Books I Read in June
Books,  Wrap Ups

Books I Read in June

I read a wide range of books in June. From some antiracist education to some light, teen romance, I kind of read it all. They weren’t all five star reads this month, but it was still a good selection of books. Let’s get started!

the 7 1/2 deaths of evelyn hardcastle

1// Isla and the Happily Ever After by Stephanie Perkins
In Perkins’s final installment of her young adult series, she follows Isla (Eye-la) Martin and Josh Wasserstein as they fall madly in love in a short amount of time. Isla’s had her eye on Josh since their freshman year, so when she runs into him at a cafe in New York, it’s Kismet – literally, that’s the name of the cafe they meet at. They reconnect at school, start a whirlwind romance, but then, the worst happens. It was a cute story with an absolutely adorable ending — and there were no love triangles. A perfectly adorable love story for the youths. 3/5 stars

2//The Great Alone by Kristin Hannah
Admittedly, this was not my favorite Kristin Hannah book. I have truly loved some of her work, but this one didn’t have the same “pow” factor that I felt the other ones did. The Great Alone follows Lenny and her family as they move to Alaska to escape her father’s nightmares. Lenny’s father is a mean drunk, a product of being a prisoner of war, and her mother can’t leave him — she loves him too much. In Alaska, Lenny falls in love with Matthew and with nature. But how can she have a life outside of her family when her mother needs her protection? It’s a heartbreaking depiction of what it can be like to be an abusive relationship and a story about love truly conquering all. 3/5 stars

3// The 7 1/2 Deaths of Evelyn Hardcastle by Stuart Turton
The 7 1/2 Deaths of Evelyn Hardcastle was nothing short of fantastic. It’s essentially a murder mystery, but the tale is told completely out of order — I was wondering how everything fit together up until the very end. Evelyn Hardcastle is going to be murdered. Aiden Bishop must figure out by whom. Each day, he wakes up in a different person’s body whose perspective should help him put the pieces together. He’s racing against other participants to figure out the murder suspect so he can finally escape Blackheath. All the twists and turns along the way are worth every page turn and late-night spent reading. Spoiler review coming soon! 4/5 stars

4// The Third Wife by Lisa Jewell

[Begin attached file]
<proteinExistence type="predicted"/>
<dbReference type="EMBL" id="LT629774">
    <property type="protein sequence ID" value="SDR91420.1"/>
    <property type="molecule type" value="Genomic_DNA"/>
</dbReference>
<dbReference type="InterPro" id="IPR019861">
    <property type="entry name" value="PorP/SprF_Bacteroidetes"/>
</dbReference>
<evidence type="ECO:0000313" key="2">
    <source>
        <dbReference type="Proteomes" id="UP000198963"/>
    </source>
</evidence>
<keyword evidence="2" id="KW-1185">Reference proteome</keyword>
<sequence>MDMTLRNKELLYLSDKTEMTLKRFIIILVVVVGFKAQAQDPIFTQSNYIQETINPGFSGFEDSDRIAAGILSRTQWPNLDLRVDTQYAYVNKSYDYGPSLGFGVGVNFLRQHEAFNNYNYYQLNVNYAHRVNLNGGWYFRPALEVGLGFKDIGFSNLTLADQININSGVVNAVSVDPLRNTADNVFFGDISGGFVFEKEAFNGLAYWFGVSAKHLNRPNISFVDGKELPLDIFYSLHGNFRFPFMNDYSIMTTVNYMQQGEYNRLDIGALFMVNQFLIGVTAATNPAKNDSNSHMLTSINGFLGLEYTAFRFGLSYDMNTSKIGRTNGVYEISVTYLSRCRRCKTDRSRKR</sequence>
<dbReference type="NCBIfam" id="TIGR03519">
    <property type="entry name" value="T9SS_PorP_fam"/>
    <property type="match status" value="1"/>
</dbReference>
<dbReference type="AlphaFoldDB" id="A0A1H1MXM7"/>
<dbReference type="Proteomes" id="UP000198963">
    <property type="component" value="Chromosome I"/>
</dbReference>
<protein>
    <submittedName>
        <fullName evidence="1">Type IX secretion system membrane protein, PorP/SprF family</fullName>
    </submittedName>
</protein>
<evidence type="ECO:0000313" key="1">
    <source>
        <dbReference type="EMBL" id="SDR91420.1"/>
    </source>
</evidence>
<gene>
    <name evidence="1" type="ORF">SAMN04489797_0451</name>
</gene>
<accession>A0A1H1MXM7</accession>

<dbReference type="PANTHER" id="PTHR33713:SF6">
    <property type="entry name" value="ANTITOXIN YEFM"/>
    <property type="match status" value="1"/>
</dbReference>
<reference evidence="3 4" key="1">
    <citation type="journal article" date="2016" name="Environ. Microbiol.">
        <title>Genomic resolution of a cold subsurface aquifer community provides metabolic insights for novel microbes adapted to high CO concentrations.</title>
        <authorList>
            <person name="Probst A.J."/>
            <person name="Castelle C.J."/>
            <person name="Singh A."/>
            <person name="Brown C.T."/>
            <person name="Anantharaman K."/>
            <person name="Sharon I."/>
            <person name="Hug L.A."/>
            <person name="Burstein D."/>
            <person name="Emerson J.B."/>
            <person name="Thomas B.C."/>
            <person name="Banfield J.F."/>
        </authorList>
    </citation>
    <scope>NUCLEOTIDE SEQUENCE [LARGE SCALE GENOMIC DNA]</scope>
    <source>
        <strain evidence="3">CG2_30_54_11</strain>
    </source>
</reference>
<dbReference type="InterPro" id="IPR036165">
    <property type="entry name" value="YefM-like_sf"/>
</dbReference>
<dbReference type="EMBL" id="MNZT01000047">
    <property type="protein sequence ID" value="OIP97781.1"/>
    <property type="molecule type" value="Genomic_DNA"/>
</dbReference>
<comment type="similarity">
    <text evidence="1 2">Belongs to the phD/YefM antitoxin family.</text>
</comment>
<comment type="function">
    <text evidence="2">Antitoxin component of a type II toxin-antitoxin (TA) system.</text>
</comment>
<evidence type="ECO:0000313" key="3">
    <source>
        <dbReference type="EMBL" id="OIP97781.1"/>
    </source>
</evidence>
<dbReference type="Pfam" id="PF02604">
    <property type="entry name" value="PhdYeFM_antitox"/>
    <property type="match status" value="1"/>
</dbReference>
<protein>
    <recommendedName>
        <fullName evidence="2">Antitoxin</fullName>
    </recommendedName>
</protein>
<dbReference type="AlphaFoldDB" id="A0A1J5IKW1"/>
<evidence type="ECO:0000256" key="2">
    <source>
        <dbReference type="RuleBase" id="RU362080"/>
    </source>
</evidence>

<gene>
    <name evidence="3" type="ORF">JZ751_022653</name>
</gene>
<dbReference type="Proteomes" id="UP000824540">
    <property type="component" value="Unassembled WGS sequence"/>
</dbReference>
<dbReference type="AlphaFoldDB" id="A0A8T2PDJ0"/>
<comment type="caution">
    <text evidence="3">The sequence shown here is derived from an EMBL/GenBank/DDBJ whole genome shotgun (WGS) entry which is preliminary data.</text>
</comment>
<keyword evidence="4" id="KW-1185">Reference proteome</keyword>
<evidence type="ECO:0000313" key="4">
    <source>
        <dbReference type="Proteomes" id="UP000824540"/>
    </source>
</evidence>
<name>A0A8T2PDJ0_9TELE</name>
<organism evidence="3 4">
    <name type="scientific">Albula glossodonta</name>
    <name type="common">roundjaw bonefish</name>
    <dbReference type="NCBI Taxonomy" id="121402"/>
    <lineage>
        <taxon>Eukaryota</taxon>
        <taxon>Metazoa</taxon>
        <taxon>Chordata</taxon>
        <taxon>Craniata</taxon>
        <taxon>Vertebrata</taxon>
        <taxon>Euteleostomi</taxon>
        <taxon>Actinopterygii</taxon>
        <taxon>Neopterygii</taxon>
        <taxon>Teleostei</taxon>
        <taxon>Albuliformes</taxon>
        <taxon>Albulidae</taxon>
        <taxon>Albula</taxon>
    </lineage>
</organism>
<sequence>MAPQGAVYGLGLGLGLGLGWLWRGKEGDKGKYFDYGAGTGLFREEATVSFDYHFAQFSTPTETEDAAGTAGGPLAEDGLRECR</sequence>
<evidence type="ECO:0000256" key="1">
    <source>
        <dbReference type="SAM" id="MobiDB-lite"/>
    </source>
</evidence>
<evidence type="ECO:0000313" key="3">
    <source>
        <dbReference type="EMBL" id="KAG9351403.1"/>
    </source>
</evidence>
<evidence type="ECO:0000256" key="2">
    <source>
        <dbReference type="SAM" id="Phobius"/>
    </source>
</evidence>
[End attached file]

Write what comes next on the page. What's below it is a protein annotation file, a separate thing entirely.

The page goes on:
Adrian’s wife, his third wife, is killed in a tragic bus accident. Killed, or murdered? The Third Wife follows Adrian on a journey to discover if his third wife Maya really fell in front of the bus that day or if she was pushed. Unfortunately, this “thriller” fell way flat for me. Adrian was rather unlikeable as a protagonist with a real lack of a redemption arc and the thriller aspect was less than exciting. Skip it! 2/5 stars

5// The Hidden Power of F*cking Up by The Try Guys
 My roommate loves The Try Guys. So when she told me about their book, I decided to give it a listen. I really liked it! I don’t follow their Youtube channel, but I still enjoyed hearing their stories and getting to know each of them on a different level. It’s a general memoir-type book, but I think there are helpful lessons about trying and failing in every chapter. 3/5 stars

6// White Fragility by Robin DiAngelo
This book was a wake-up call that I needed. DiAngelo deftly explains racism and white privilege to readers with no regard for hurting people’s feelings — which is exactly how it should be. Like most white people, I’ve never considered myself racist, but I’ve definitely not been as actively anti-racist as possible, and I’ve been a perpetrator of white fragility. This book challenged my beliefs and my reactions in the best way possible. I know there have been some comments lately about how this is not the best book to be reading since it isn’t written by a Black author, but I think it’s an important step for people to take. I am obviously continuing my education and reading the other books on my books to read by Black authors list. This was just the start. 4/5 stars

7// The Toll by Neal Shusterman
The final book in the Arc of a Scythe series did not disappoint. This book follows the corrupt Scythe Goddard, the distraught Scythe Farraday, the avenging Rowan, and the Honorable Scythe Anastasia in their final adventure. I don’t want to ruin anything, but this story was entirely pushed forward because of the characters and the mysterious plans the Thunderhead has been trying to act upon for years. Everything isn’t wrapped up with a little bow, but it’s pretty darn close. 5/5 stars

Happy reading,
Kimberly

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